Design & Construction
Knowledge Level
75
Build Cost
35
Build Effort
75
Racing Cost
50
Transport/Equip
35
Power and Weight Stats
Horsepower (Typical Range) 12-250
Race Weight (Typical Range) 385-544 kg
850-1200 lb
 
Scratch-Built
4 Advanced design knowledge
3 Medium cost
4 Medium-high effort
3 Medium racing cost
2 Small trailer

The Formula car is a form of open-wheel race car that has evolved from the early 1900s Grand Prix cars. Although the most well known forms are Formula One and Indycar, formula cars have been a staple of amateur motorsports, especially as a stepping stone to these top level series.

Modern amateur cars are characterized by their scratch-built single seat chassis, mid-engine rear-drive layout and aerodynamic bodywork. Non-winged versions of the formula car place emphasis on mechanical grip and cornering nimbleness.

Amateur racing classes for formula cars generally focus on designs which use a spaceframe chassis, 4 to 6 cylinder car or motorcycle engine, and fiberglass bodywork. The chassis is relatively easy to construct and repair and the engine is reasonably low cost to maintain.

Racing is generally on road course circuits and is therefore most popular in parts of Europe and the Americas where road course circuits are found.

Design & Construction
Knowledge Level
90
Build Cost
65
Build Effort
90
Racing Cost
70
Transport/Equip
60
Power and Weight Stats
Horsepower (Typical Range) 60-225
Race Weight (Typical Range) 385-635 kg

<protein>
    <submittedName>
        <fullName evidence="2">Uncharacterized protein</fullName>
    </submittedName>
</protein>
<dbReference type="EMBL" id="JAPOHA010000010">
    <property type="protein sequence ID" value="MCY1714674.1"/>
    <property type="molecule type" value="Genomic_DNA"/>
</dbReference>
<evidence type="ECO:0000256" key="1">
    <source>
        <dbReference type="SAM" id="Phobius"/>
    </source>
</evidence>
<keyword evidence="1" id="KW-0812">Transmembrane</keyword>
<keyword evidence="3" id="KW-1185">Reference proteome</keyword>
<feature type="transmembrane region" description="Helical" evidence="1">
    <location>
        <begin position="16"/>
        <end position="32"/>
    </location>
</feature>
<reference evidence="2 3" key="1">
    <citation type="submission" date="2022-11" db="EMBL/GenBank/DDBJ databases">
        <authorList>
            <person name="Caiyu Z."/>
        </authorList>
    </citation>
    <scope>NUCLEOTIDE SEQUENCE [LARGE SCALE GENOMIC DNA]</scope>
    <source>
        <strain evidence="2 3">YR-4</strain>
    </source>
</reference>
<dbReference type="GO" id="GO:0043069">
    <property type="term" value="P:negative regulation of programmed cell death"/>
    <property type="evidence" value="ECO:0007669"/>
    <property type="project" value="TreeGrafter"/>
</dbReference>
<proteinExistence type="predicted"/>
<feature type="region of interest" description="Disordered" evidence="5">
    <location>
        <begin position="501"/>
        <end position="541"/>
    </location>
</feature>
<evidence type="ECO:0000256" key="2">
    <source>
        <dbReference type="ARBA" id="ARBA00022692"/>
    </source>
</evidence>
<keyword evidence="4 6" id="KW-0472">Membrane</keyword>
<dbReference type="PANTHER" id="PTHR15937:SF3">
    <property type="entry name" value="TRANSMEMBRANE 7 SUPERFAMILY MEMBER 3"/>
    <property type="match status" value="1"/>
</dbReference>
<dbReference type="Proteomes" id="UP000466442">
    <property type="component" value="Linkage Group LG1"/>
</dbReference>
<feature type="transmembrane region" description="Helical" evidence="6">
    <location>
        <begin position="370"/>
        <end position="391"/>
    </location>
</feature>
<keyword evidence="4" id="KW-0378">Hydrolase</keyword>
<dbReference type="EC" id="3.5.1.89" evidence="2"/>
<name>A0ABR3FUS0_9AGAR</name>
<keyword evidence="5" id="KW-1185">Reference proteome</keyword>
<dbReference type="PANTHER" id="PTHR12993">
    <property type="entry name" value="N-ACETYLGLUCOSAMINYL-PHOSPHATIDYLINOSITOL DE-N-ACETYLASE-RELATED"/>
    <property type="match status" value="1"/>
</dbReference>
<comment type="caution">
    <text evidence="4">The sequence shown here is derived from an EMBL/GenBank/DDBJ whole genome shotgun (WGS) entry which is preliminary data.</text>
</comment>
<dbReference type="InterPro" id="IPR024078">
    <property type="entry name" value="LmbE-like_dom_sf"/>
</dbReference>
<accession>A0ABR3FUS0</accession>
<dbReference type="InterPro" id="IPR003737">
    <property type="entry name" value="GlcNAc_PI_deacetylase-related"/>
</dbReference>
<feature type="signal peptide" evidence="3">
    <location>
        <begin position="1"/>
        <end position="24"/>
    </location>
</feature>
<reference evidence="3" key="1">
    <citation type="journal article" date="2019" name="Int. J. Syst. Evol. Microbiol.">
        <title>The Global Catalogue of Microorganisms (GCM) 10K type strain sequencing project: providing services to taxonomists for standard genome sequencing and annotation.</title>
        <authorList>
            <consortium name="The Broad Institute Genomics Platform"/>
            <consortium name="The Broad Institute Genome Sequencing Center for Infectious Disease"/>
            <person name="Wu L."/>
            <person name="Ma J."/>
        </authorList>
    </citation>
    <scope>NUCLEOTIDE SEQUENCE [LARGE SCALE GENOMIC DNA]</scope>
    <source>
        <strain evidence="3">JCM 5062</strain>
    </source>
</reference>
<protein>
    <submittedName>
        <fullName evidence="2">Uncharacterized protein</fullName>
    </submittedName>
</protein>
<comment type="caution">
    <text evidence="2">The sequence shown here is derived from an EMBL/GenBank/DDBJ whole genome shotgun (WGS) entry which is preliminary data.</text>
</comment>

850-1400 lb
 
Scratch-Built
4 Advanced design knowledge
4 Medium-high cost
5 High effort
4 Medium-high racing cost
3 Medium trailer

The Formula car is a form of open-wheel race car that has evolved from the early 1900s Grand Prix cars. Although the most well known forms are Formula One and Indycar, formula cars have been a staple of amateur motorsports, especially as a stepping stone to these top level series.

Modern amateur cars are characterized by their scratch-built single seat chassis, mid-engine rear-drive layout and aerodynamic bodywork. Winged formula cars use inverted wings at the front and rear of the car to provide downforce that presses the car down onto the track at speed. This enables them to corner at speeds much higher than standard road cars.

Amateur racing classes for formula cars generally focus on designs which use a spaceframe chassis, 4 to 6 cylinder car or motorcycle engine, and fiberglass bodywork. The chassis is relatively easy to construct and repair and the engine is reasonably low cost to maintain.

Racing is generally on road course circuits and is therefore most popular in parts of Europe and the Americas where road course circuits are found.

Design & Construction
Knowledge Level
100
Build Cost
80
Build Effort
100
Racing Cost
80
Transport/Equip
70
Power and Weight Stats
Horsepower (Typical Range) 60-800
Race Weight (Typical Range) 385-726 kg
850-1600 lb
 
Scratch-Built
4 Advanced design knowledge
4 Medium-high cost